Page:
# Model selection: choosing estimators and their parameters¶

## Score, and cross-validated scores¶

As we have seen, every estimator exposes a `score`

method that can judge
the quality of the fit (or the prediction) on new data. **Bigger is
better**.

```
>>> from sklearn import datasets, svm
>>> digits = datasets.load_digits()
>>> X_digits = digits.data
>>> y_digits = digits.target
>>> svc = svm.SVC(C=1, kernel='linear')
>>> svc.fit(X_digits[:-100], y_digits[:-100]).score(X_digits[-100:], y_digits[-100:])
0.98
```

To get a better measure of prediction accuracy (which we can use as a
proxy for goodness of fit of the model), we can successively split the
data in *folds* that we use for training and testing:

```
>>> import numpy as np
>>> X_folds = np.array_split(X_digits, 3)
>>> y_folds = np.array_split(y_digits, 3)
>>> scores = list()
>>> for k in range(3):
... # We use 'list' to copy, in order to 'pop' later on
... X_train = list(X_folds)
... X_test = X_train.pop(k)
... X_train = np.concatenate(X_train)
... y_train = list(y_folds)
... y_test = y_train.pop(k)
... y_train = np.concatenate(y_train)
... scores.append(svc.fit(X_train, y_train).score(X_test, y_test))
>>> print(scores)
[0.934..., 0.956..., 0.939...]
```

This is called a `KFold`

cross-validation.

## Cross-validation generators¶

Scikit-learn has a collection of classes which can be used to generate lists of train/test indices for popular cross-validation strategies.

They expose a `split`

method which accepts the input
dataset to be split and yields the train/test set indices for each iteration
of the chosen cross-validation strategy.

This example shows an example usage of the `split`

method.

```
>>> from sklearn.model_selection import KFold, cross_val_score
>>> X = ["a", "a", "b", "c", "c", "c"]
>>> k_fold = KFold(n_splits=3)
>>> for train_indices, test_indices in k_fold.split(X):
... print('Train: %s | test: %s' % (train_indices, test_indices))
Train: [2 3 4 5] | test: [0 1]
Train: [0 1 4 5] | test: [2 3]
Train: [0 1 2 3] | test: [4 5]
```

The cross-validation can then be performed easily:

```
>>> [svc.fit(X_digits[train], y_digits[train]).score(X_digits[test], y_digits[test])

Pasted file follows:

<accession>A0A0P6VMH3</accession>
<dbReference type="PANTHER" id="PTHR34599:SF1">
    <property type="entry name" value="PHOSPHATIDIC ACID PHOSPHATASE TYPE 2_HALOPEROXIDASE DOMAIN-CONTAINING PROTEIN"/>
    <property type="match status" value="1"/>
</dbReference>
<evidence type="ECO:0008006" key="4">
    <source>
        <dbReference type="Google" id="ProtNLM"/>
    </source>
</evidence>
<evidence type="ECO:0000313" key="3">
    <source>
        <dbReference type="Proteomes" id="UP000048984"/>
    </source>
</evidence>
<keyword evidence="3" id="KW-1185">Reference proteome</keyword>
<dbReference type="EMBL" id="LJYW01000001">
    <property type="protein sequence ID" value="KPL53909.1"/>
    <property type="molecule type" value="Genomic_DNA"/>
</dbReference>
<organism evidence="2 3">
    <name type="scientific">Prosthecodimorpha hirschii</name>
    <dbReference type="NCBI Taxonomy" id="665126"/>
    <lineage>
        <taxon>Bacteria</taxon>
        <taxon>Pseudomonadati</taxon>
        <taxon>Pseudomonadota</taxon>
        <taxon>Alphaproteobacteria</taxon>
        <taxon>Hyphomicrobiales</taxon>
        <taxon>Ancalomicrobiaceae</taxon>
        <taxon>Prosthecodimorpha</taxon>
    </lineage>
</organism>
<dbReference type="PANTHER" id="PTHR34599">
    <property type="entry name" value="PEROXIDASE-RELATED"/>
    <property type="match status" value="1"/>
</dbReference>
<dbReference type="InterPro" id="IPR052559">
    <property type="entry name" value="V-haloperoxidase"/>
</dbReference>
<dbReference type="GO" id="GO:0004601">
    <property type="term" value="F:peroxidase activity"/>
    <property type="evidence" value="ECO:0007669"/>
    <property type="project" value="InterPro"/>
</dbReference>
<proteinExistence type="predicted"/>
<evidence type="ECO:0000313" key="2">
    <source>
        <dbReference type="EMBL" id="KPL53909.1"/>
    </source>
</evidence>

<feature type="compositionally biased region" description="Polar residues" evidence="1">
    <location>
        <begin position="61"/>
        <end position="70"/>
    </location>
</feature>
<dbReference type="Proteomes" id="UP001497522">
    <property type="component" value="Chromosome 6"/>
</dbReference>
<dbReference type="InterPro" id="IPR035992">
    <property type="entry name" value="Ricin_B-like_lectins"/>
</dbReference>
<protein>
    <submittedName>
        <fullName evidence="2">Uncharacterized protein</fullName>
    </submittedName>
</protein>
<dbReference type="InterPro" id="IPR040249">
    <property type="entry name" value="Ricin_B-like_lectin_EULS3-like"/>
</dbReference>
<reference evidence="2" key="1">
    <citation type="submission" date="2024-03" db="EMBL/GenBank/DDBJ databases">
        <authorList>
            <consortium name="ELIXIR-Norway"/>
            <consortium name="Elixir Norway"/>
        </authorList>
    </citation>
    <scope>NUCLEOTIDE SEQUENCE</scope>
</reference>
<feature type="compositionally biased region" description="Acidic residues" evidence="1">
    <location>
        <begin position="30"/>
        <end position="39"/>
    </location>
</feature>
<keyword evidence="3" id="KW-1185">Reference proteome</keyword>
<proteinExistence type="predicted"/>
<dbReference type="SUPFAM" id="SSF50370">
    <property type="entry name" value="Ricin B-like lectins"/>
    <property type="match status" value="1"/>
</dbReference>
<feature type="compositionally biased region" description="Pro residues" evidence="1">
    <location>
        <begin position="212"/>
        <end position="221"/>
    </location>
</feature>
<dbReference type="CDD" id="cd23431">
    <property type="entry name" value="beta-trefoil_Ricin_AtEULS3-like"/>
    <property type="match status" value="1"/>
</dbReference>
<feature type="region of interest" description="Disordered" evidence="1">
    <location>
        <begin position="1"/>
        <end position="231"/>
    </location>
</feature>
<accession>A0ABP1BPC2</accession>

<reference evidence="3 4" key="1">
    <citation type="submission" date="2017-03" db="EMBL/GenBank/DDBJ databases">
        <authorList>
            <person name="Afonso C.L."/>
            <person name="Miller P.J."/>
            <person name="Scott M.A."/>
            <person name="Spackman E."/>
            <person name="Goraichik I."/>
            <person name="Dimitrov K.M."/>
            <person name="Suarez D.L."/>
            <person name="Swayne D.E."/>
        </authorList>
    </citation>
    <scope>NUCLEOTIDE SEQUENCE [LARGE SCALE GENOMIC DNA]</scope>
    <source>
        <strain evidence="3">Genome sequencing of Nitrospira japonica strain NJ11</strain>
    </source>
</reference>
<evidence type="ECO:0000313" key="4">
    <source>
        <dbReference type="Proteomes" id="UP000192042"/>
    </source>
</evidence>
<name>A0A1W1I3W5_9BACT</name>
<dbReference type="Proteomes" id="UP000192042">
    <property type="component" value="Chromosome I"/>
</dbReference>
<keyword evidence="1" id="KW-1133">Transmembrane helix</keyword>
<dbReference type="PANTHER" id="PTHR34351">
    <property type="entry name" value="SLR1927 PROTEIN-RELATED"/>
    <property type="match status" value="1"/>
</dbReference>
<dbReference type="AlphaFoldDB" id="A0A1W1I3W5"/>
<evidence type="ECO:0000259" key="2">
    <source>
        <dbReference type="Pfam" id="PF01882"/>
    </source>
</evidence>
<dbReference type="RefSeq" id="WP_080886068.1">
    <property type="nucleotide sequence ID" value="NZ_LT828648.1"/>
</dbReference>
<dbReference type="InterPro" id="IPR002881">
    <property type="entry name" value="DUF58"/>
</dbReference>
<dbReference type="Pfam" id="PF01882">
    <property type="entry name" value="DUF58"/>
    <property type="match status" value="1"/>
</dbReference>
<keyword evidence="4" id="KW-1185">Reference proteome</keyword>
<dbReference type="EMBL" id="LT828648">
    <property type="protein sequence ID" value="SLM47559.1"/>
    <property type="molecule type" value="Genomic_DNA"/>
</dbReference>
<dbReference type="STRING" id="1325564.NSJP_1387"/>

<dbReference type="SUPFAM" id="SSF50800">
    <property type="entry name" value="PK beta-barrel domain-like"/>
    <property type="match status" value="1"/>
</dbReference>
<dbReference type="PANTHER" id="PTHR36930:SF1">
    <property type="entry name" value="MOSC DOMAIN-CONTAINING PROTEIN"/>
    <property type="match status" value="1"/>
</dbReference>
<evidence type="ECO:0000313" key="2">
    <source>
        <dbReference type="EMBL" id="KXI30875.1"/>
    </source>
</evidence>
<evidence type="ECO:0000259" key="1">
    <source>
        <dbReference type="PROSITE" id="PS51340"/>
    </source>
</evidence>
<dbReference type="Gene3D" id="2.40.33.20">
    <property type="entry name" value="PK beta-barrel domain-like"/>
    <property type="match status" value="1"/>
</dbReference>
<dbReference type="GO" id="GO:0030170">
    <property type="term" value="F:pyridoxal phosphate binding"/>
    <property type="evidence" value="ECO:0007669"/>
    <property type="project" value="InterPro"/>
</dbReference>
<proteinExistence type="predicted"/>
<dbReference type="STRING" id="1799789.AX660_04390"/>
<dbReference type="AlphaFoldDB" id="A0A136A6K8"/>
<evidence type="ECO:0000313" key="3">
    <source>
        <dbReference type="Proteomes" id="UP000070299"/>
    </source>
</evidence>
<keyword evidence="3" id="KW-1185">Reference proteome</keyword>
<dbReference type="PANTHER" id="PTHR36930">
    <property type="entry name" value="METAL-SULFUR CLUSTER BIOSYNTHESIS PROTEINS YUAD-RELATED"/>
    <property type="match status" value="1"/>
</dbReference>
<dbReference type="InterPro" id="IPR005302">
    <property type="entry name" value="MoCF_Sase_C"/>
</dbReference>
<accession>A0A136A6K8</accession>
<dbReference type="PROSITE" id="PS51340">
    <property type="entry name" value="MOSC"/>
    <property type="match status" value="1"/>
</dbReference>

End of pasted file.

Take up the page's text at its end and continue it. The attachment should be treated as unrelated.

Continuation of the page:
... for train, test in k_fold.split(X_digits)]
[0.934..., 0.956..., 0.939...]
```

The cross-validation score can be directly calculated using the
`cross_val_score`

helper. Given an estimator, the cross-validation object
and the input dataset, the `cross_val_score`

splits the data repeatedly into
a training and a testing set, trains the estimator using the training set and
computes the scores based on the testing set for each iteration of cross-validation.

By default the estimator’s `score`

method is used to compute the individual scores.

Refer the metrics module to learn more on the available scoring methods.

```
>>> cross_val_score(svc, X_digits, y_digits, cv=k_fold, n_jobs=-1)
array([0.93489149, 0.95659432, 0.93989983])
```

n_jobs=-1 means that the computation will be dispatched on all the CPUs of the computer.

Alternatively, the `scoring`

argument can be provided to specify an alternative
scoring method.

>>> cross_val_score(svc, X_digits, y_digits, cv=k_fold, ... scoring='precision_macro') array([0.93969761, 0.95911415, 0.94041254])

Cross-validation generators

`KFold` (n_splits, shuffle, random_state) |
`StratifiedKFold` (n_splits, shuffle, random_state) |
`GroupKFold` (n_splits) |

Splits it into K folds, trains on K-1 and then tests on the left-out. | Same as K-Fold but preserves the class distribution within each fold. | Ensures that the same group is not in both testing and training sets. |

`ShuffleSplit` (n_splits, test_size, train_size, random_state) |
`StratifiedShuffleSplit` |
`GroupShuffleSplit` |